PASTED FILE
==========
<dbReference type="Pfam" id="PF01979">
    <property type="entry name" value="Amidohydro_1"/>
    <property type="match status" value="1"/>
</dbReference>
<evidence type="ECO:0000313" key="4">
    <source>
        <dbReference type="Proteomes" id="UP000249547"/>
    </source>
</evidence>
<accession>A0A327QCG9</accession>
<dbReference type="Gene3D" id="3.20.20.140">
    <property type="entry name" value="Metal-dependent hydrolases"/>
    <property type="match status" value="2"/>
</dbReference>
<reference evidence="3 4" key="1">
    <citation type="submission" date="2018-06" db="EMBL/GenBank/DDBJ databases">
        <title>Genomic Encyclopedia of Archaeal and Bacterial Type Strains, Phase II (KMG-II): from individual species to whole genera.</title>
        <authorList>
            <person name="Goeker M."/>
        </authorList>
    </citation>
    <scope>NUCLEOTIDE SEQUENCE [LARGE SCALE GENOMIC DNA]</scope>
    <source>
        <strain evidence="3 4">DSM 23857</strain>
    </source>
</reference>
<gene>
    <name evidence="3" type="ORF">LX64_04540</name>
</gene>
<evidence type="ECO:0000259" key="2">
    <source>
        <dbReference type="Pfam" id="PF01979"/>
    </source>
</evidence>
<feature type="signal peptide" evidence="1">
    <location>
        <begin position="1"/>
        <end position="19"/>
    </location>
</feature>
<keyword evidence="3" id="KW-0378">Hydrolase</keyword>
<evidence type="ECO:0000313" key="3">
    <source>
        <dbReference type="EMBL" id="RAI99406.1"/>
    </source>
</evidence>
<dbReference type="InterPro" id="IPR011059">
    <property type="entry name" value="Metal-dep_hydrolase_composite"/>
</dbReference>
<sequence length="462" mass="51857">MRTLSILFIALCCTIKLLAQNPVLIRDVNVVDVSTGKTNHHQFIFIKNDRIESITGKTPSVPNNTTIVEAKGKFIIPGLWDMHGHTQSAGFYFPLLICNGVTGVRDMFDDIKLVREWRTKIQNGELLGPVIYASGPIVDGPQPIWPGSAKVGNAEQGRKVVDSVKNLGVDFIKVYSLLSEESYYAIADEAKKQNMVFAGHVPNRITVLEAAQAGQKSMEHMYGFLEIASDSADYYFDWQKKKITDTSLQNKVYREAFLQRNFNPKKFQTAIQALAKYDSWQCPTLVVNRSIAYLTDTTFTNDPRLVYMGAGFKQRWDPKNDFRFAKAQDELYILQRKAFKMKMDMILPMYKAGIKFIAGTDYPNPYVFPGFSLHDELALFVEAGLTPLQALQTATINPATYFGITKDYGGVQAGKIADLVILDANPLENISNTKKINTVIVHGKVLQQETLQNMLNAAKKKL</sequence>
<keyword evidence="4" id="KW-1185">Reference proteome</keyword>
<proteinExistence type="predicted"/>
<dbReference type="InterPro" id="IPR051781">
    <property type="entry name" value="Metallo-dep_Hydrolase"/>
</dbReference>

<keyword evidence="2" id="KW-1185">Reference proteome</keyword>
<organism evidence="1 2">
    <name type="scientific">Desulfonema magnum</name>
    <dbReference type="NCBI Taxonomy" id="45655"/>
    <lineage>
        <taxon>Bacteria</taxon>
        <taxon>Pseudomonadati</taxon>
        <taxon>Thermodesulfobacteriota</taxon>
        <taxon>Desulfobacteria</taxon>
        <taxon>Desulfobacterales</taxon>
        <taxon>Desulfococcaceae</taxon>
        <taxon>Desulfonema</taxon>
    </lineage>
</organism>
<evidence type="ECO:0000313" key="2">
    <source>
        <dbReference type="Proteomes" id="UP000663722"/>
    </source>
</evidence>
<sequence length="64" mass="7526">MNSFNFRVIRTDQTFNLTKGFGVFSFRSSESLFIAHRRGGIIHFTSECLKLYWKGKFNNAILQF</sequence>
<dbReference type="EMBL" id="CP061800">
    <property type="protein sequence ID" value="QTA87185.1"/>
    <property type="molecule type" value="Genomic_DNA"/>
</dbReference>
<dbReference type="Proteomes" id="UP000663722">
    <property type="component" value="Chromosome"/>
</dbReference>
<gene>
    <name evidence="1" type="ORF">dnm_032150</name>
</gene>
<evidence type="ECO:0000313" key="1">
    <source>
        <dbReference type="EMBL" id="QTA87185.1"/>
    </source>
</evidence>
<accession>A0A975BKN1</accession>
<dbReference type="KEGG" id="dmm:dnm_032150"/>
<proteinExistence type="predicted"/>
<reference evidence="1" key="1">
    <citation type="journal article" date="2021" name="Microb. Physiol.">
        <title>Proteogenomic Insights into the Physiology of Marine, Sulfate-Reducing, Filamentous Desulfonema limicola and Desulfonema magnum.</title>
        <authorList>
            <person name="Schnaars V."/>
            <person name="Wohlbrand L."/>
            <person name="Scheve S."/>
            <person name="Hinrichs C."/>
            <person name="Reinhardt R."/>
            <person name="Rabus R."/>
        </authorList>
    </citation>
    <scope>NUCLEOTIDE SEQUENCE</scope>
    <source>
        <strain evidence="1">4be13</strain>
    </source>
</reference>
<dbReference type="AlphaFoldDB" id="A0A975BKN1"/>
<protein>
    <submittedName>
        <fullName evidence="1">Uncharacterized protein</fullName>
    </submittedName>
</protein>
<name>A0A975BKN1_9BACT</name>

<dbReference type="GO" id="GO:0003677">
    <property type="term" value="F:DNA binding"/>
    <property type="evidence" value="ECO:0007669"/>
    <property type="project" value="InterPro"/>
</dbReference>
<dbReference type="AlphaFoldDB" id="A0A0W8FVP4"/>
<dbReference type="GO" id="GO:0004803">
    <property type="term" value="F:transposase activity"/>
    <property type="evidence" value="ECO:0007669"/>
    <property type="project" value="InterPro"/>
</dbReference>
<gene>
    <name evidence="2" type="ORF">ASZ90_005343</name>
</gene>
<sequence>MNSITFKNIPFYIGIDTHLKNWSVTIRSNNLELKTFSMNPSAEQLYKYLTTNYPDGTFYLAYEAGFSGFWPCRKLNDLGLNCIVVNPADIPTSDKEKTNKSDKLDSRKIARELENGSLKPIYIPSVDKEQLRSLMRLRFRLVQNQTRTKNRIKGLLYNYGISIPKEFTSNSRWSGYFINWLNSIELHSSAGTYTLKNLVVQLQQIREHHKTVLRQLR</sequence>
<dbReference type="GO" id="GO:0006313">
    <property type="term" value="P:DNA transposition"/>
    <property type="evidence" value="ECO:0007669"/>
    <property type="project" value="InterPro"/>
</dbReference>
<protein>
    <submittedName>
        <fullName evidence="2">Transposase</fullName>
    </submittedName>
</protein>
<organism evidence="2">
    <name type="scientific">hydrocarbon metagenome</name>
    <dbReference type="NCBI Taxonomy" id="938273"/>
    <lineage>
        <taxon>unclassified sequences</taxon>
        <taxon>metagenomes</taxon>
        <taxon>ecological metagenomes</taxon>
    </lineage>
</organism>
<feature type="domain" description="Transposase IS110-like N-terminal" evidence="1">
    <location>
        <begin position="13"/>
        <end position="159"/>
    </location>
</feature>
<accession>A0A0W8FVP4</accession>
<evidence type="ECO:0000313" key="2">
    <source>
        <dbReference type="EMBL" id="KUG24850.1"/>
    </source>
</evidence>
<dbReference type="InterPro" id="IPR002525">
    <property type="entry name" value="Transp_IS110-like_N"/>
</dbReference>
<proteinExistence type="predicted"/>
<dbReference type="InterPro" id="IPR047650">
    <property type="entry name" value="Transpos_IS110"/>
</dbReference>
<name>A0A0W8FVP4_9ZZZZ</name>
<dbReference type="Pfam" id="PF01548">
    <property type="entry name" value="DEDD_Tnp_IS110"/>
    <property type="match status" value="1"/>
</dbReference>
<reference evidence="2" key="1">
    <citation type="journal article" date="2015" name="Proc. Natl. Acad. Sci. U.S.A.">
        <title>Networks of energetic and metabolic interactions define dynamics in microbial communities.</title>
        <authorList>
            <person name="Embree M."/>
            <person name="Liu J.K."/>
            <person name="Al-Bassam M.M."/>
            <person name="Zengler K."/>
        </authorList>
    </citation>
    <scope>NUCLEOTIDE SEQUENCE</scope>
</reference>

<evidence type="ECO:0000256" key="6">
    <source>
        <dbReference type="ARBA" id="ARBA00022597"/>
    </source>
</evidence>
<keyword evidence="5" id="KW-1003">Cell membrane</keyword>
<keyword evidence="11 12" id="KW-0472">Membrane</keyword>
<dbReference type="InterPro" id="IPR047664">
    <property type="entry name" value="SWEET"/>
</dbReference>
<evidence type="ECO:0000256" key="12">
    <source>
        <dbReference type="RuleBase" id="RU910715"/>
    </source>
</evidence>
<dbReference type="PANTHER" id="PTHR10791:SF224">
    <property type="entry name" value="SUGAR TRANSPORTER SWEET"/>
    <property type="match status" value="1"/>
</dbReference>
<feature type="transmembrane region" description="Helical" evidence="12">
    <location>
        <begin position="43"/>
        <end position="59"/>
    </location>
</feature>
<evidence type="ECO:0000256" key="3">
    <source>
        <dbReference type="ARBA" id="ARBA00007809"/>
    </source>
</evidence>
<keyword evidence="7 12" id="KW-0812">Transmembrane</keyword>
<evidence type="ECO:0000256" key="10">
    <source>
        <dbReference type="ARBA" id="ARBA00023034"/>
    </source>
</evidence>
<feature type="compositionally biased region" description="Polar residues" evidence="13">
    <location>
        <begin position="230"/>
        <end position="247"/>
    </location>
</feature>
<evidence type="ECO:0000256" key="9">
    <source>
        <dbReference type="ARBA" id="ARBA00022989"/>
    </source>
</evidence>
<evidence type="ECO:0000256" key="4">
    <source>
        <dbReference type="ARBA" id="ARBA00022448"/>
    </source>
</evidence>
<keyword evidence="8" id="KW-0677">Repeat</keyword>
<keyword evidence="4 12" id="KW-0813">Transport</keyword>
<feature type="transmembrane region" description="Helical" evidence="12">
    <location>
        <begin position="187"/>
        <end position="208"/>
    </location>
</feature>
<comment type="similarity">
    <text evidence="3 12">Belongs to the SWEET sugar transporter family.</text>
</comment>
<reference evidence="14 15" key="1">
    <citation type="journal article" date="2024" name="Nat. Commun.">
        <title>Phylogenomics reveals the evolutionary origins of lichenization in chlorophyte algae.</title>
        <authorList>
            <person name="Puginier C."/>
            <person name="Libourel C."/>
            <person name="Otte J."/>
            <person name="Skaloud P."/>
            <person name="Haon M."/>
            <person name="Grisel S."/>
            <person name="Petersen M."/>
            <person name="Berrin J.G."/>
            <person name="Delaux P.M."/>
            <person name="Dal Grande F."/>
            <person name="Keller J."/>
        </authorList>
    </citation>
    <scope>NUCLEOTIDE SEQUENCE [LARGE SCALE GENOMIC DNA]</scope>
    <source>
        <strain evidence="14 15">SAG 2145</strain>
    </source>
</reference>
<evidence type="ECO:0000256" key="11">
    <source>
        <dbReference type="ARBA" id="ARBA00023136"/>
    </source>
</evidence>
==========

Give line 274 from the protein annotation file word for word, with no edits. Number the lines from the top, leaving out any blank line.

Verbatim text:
    <source>